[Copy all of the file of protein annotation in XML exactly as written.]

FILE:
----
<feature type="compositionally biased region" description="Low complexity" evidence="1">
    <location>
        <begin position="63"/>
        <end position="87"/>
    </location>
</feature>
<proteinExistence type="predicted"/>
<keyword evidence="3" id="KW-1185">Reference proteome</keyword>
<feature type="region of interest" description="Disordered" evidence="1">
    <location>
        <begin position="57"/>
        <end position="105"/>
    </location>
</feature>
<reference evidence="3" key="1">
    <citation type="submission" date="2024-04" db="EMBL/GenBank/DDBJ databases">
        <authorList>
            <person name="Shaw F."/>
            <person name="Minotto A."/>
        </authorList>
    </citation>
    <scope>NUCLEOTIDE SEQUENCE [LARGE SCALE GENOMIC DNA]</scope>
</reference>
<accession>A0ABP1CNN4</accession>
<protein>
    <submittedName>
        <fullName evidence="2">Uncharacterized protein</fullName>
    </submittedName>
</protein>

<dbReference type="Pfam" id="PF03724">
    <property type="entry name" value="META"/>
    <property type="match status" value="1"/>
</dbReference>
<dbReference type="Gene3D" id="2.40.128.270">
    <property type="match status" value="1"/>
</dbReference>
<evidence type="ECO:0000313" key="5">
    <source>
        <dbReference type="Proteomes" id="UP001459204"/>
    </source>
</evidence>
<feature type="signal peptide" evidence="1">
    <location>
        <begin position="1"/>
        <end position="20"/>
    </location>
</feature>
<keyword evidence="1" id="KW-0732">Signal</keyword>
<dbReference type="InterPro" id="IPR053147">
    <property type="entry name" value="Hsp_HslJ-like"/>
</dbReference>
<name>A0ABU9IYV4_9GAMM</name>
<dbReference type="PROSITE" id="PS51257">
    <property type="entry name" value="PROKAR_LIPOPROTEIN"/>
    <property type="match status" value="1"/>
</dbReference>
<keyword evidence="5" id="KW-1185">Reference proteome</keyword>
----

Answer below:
<feature type="compositionally biased region" description="Low complexity" evidence="1">
    <location>
        <begin position="63"/>
        <end position="87"/>
    </location>
</feature>
<proteinExistence type="predicted"/>
<keyword evidence="3" id="KW-1185">Reference proteome</keyword>
<feature type="region of interest" description="Disordered" evidence="1">
    <location>
        <begin position="57"/>
        <end position="105"/>
    </location>
</feature>
<reference evidence="3" key="1">
    <citation type="submission" date="2024-04" db="EMBL/GenBank/DDBJ databases">
        <authorList>
            <person name="Shaw F."/>
            <person name="Minotto A."/>
        </authorList>
    </citation>
    <scope>NUCLEOTIDE SEQUENCE [LARGE SCALE GENOMIC DNA]</scope>
</reference>
<accession>A0ABP1CNN4</accession>
<protein>
    <submittedName>
        <fullName evidence="2">Uncharacterized protein</fullName>
    </submittedName>
</protein>

<dbReference type="Pfam" id="PF03724">
    <property type="entry name" value="META"/>
    <property type="match status" value="1"/>
</dbReference>
<dbReference type="Gene3D" id="2.40.128.270">
    <property type="match status" value="1"/>
</dbReference>
<evidence type="ECO:0000313" key="5">
    <source>
        <dbReference type="Proteomes" id="UP001459204"/>
    </source>
</evidence>
<feature type="signal peptide" evidence="1">
    <location>
        <begin position="1"/>
        <end position="20"/>
    </location>
</feature>
<keyword evidence="1" id="KW-0732">Signal</keyword>
<dbReference type="InterPro" id="IPR053147">
    <property type="entry name" value="Hsp_HslJ-like"/>
</dbReference>
<name>A0ABU9IYV4_9GAMM</name>
<dbReference type="PROSITE" id="PS51257">
    <property type="entry name" value="PROKAR_LIPOPROTEIN"/>
    <property type="match status" value="1"/>
</dbReference>
<keyword evidence="5" id="KW-1185">Reference proteome</keyword>